By Rick Langenberg and Beth Dodd:
Talk about a changing political and economic climate.
In the not too distant past, legend has it that folks were warned to stay in the back row at Victor council meetings and forums for better protection from stray punches, thrown chairs and vicious temper outbursts. The town previously made a bid as the political recall hub of the West and even once hosted a shouting match during the opening Pledge of Allegiance ceremony. Certain journalists had their choice between getting tarred and feathered, or being directed out of town. And when elected leaders in the county got into a tussle, they were told to stop acting like crazy “Victorites.”
Well, advance the clock about 10 years and The City of Mines is apparently having the last laugh. In fact, Victor is now making a serious bid as the champion small town of Colorado in the economic development arena, largely because of its infusion of infrastructure improvements, main street enhancements, community projects, innovative events and unique partnership with the Cripple Creek and Victor Gold Mining Company.
Last week, Teller County Commissioner Marc Dettenrieder, who represents the District One area, including Victor, described what would have been the unthinkable a decade ago. Yes, Victor is in serious in contention by the Economic Development Council of Colorado (EDCC) as the best “Small Community of the Year.”
This particular title honors towns that have demonstrated support for economic development, planned and invested in long-term community development, done considerable infrastructure work and financing of economic development projects and pursued strategies to secure primary jobs. The nomination period ended last week, with an announcement forthcoming at a EDCC conference and official awards ceremony, slated to be held in early April.
Dettenrieder said he believes Victor has a good chance of snagging this small community title, but conceded that many towns often lobby for this designation. “There has been a lot of support for Victor,” admitted Dettenrieder at last Thursday’s county commissioners meeting. “It is amazing the turnaround that has occurred.” During the commissioners’ reports, Dettenrieder cited the recent Victor Steampunk Festival as a good example of the ingenuity that has occurred in The City of Mines. This festival, the first of its kind in Teller County , featured a mix of Victorian style, retro sci-fi and vintage industrial chic. The three-day event included art, film, history tours, a costume ball, a broomball exhibition and more.
According to Dettenrieder, about 116 people attended the grand Steampunk costume ball. He described the event as extremely successful. Also during the weekend, the tour of the historic Gold Coin Club and Mine and portrayal of Nikola Tesla by Harold Marold sold out and a second tour time was added. Folks enjoyed all of the weekend’s events and crowded local restaurants and shops. “I can’t remember when I’ve seen more people up here in the winter,” said Victor’s mayor and local businessman Buck Hakes.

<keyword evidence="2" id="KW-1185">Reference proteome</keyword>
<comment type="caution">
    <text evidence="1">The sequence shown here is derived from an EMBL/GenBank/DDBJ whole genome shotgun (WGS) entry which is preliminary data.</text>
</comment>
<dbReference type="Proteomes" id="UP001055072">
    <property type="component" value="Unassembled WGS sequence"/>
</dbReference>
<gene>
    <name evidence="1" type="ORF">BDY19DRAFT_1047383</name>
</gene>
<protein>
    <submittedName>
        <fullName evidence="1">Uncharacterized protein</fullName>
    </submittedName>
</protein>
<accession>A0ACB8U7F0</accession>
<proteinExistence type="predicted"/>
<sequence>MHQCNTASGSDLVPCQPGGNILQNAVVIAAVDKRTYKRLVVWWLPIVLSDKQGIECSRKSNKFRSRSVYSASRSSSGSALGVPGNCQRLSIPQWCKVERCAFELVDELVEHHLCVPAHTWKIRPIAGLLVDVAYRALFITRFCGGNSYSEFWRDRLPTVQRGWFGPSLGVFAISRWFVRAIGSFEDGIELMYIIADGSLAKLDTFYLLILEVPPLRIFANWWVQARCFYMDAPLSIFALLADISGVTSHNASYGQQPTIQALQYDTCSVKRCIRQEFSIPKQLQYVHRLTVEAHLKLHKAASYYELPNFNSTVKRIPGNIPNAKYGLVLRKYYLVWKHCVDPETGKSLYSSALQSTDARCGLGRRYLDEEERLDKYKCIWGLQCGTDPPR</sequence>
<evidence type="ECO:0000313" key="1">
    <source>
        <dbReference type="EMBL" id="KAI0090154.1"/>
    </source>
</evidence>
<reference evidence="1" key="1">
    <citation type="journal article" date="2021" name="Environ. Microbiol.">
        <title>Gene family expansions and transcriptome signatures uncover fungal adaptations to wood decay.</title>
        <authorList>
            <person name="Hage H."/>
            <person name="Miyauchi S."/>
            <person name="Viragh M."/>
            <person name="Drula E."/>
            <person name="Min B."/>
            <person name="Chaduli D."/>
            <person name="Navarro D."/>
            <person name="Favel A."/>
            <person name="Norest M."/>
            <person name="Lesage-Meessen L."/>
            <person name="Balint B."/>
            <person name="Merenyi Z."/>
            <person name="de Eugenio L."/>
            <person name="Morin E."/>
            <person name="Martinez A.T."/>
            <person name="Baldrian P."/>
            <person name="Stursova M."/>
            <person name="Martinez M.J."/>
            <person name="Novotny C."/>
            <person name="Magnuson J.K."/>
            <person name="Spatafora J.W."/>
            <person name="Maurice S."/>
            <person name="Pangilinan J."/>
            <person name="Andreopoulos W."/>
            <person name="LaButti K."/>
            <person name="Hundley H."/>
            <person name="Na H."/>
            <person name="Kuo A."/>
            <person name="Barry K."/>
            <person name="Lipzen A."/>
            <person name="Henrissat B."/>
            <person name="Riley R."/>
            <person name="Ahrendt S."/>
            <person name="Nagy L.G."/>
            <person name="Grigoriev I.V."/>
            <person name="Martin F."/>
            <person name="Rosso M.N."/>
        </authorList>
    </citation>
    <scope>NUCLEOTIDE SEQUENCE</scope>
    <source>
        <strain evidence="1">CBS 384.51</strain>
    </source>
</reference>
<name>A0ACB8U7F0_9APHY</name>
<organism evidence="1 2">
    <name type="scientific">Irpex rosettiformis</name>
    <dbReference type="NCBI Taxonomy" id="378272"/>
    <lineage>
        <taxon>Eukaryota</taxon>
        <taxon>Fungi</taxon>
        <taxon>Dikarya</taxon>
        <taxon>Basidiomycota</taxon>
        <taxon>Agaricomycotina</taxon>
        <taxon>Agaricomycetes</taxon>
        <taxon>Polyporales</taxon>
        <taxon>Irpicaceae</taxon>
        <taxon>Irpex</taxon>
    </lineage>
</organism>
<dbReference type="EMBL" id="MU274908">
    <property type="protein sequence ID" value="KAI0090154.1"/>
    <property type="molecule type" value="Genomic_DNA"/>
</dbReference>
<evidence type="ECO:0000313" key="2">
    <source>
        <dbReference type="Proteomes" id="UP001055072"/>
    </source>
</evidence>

In addition to finding creative new ways to bring visitors to town all year, Victor has made major progress along the infrastructure and historic preservation front. A vacant lot on the west side of north Third Street has begun it’s transformation into the future Third Street Plaza, sporting a recently stabilized historic wall, new flower beds, and new off-street parking. Victor Ave , Third Street , and north Fourth Street are sporting new sidewalks, curbs, and gutters. Similar work is about to start on south Fourth Street . Along Victor Ave many of the historic business have new paint. Less visible, but equally significant are the repairs and upgrades to the city’s water system.
Victor has already received a couple of notable local awards, including the best community by the Woodland Park Chamber of Commerce. Last year, Downtown Colorado, Inc. recognized Victor as the 2012 winner of the Best Façade Program at the Governor’s Awards for Downtown Excellence with its Victor DREAM Façade Improvement Project. In other action, the county commissioners announced last week that the prospects are good for a slight increase in the state’s allotment of gaming impact funds. According to Dettenrieder, a state Senate bill is progressing that would up these annual monies from $3.6 million to a little more than $5 million.
This is good news for Teller County , and especially for Victor and the Teller sheriff’s department. Teller County agencies have typically received the lion’s share of these allotments, which go to governmental entities and nonprofits that demonstrate how they have been impacted by limited stakes gambling.
Still, even if the legislation gets approved by Colorado lawmakers, the total impact dollars represent a decline from earlier years, when this fund topped the $7 million level. “It is certainly better than the $3.2 million, but it is not close to what we have had in the past. It is not time for a celebration,” added Commission Chairman Dave Paul. At one time, Victor nearly financed its entire city operations, based on this fund. These grant monies are used to fund much of the operations of the Teller County Jail and the patrol needs of the sheriff’s department.
But when Colorado incurred a huge deficit, these impact dollars came under assault by Governor Bill Ritter and went from $7 million to zero. Following a large-scale campaign, led by former Commissioner Jim Ignatius, about half of these funds were restored.